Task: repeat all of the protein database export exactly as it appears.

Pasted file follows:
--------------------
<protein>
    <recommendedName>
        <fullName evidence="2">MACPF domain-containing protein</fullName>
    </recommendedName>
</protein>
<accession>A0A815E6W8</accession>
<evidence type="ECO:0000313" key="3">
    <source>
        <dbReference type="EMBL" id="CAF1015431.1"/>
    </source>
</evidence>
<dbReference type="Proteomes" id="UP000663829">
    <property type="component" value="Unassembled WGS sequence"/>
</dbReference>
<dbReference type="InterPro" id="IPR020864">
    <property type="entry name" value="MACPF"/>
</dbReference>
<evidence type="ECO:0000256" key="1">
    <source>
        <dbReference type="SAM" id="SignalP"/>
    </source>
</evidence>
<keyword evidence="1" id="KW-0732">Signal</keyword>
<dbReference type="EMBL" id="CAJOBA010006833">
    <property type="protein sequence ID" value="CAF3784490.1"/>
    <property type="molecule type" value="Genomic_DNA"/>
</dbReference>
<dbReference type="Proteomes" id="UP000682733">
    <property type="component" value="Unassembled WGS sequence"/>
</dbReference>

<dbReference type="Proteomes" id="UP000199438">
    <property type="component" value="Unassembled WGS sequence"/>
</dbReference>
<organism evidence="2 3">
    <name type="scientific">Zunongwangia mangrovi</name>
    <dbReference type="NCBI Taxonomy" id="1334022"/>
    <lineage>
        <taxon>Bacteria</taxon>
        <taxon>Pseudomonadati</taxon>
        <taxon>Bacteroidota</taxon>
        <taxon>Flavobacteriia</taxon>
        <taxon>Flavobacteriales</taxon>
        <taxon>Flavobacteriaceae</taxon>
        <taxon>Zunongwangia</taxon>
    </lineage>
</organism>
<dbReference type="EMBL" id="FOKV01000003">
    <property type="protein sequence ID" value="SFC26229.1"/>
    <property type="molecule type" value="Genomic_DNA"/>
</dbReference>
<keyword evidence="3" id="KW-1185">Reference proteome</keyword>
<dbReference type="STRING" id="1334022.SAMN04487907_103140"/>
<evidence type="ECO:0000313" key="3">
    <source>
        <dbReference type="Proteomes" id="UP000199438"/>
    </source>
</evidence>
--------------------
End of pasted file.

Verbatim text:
<protein>
    <recommendedName>
        <fullName evidence="2">MACPF domain-containing protein</fullName>
    </recommendedName>
</protein>
<accession>A0A815E6W8</accession>
<evidence type="ECO:0000313" key="3">
    <source>
        <dbReference type="EMBL" id="CAF1015431.1"/>
    </source>
</evidence>
<dbReference type="Proteomes" id="UP000663829">
    <property type="component" value="Unassembled WGS sequence"/>
</dbReference>
<dbReference type="InterPro" id="IPR020864">
    <property type="entry name" value="MACPF"/>
</dbReference>
<evidence type="ECO:0000256" key="1">
    <source>
        <dbReference type="SAM" id="SignalP"/>
    </source>
</evidence>
<keyword evidence="1" id="KW-0732">Signal</keyword>
<dbReference type="EMBL" id="CAJOBA010006833">
    <property type="protein sequence ID" value="CAF3784490.1"/>
    <property type="molecule type" value="Genomic_DNA"/>
</dbReference>
<dbReference type="Proteomes" id="UP000682733">
    <property type="component" value="Unassembled WGS sequence"/>
</dbReference>

<dbReference type="Proteomes" id="UP000199438">
    <property type="component" value="Unassembled WGS sequence"/>
</dbReference>
<organism evidence="2 3">
    <name type="scientific">Zunongwangia mangrovi</name>
    <dbReference type="NCBI Taxonomy" id="1334022"/>
    <lineage>
        <taxon>Bacteria</taxon>
        <taxon>Pseudomonadati</taxon>
        <taxon>Bacteroidota</taxon>
        <taxon>Flavobacteriia</taxon>
        <taxon>Flavobacteriales</taxon>
        <taxon>Flavobacteriaceae</taxon>
        <taxon>Zunongwangia</taxon>
    </lineage>
</organism>
<dbReference type="EMBL" id="FOKV01000003">
    <property type="protein sequence ID" value="SFC26229.1"/>
    <property type="molecule type" value="Genomic_DNA"/>
</dbReference>
<keyword evidence="3" id="KW-1185">Reference proteome</keyword>
<dbReference type="STRING" id="1334022.SAMN04487907_103140"/>
<evidence type="ECO:0000313" key="3">
    <source>
        <dbReference type="Proteomes" id="UP000199438"/>
    </source>
</evidence>